Money equals morality in ‘Arbitrage’
Updated: September 17, 2012 11:16AM
Even if you’re a billionaire, it seems bad-news pigeons have a way of coming home to roost.
Less a high-finance thriller than an elaborate morality play, “Arbitrage” is a dramatization of the old ethical truism that telling one lie inevitably requires another dozen lies to keep the first one hidden. That’s certainly born out in the feature debut of writer/director Nicholas Jarecky (best known for “The Outsider,” his 2005 documentary about filmmaker James Toback), with a cynical modern twist. Namely, if you lie hard enough and smart enough, you might come through with your carefully constructed falsehoods more or less intact. Then all you have to hide is how much you’ve had to sacrifice to make that happen.
Fortunately for top-echelon hedge fund magnate Robert Miller (Richard Gere), if there’s one thing he’s good at, it’s making deals — and understanding how the world works. It may not seem that way at first, when first one crack, then another, appears in Miller’s carefully constructed public image as a brilliant businessman and a model of old-fashioned family values. When a particularly lucrative acquisition goes south, Miller winds up cooking the books to protect his reputation. Next, he has to engineer a merger with a larger company to cover the loss — while keeping the missing money hidden from auditors. Fraud, after all, only becomes fraud when it’s discovered, and as long as Miller can continue to keep an increasingly large number of balls in the air, he knows he’ll be fine. Until he’s involved in a car crash resulting in the death of his mistress, that is, and tries to hide his involvement, knowing an investigation would reveal everything and send him to prison for 20 years.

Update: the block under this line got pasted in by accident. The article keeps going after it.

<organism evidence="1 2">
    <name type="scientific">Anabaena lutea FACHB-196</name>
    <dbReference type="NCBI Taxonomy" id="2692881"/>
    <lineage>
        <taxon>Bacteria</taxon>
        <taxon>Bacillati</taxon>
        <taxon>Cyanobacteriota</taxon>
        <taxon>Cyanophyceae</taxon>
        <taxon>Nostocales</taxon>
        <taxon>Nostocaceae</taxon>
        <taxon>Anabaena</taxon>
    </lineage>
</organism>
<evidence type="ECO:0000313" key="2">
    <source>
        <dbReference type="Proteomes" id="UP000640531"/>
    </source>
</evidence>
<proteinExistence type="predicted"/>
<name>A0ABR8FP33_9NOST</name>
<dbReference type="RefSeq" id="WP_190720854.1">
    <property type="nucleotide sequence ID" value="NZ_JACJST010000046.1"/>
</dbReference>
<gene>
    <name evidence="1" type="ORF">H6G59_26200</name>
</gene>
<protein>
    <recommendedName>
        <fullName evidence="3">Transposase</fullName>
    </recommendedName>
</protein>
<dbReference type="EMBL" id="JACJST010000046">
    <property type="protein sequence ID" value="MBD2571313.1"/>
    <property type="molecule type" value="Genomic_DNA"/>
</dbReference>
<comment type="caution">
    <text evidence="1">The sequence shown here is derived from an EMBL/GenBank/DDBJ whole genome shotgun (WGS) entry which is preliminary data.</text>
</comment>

At that point, we’re pretty clear about the fact that Miller is a world-class sleaze, cold, ruthless, manipulative and arrogant, yet Jarecki manages to make something interesting happen. We’ve become so close to Miller, and so caught up in Gere’s subtle performance, which allows us to sympathize with the desperation under Miller’s confident veneer, that we begin to want to see him wriggle out of it. Which, of course, makes us uncomfortably complicit. Even when the detective pursuing him (Tim Roth) turns out to be as shady as Miller is.
That’s not made any more comfortable when Miller’s one guiding principal becomes clear: that the one who’s left standing at the end of the day, with the biggest bank balance, wins. Even when his behavior threatens his marriage, implicates his daughter in a major crime and endangers the future of the son of an old friend. (Susan Sarandon, Brit Marling and Nate Parker provide effective support as Miller loyalists put in harm’s way.)
One of those characters asks Miller if he really believes money will resolve all the problems he’s facing, and is taken aback when Miller replies, “Is there anything else?”
In a more conventional treatment, Miller would probably become a tragic figure when he realizes, too late, that there is something more — and it’s now lost to him. That’s not the case in “Arbitrage,” though, because Miller believes what he believes and there’s always more money to be made. As long as he stays in the game.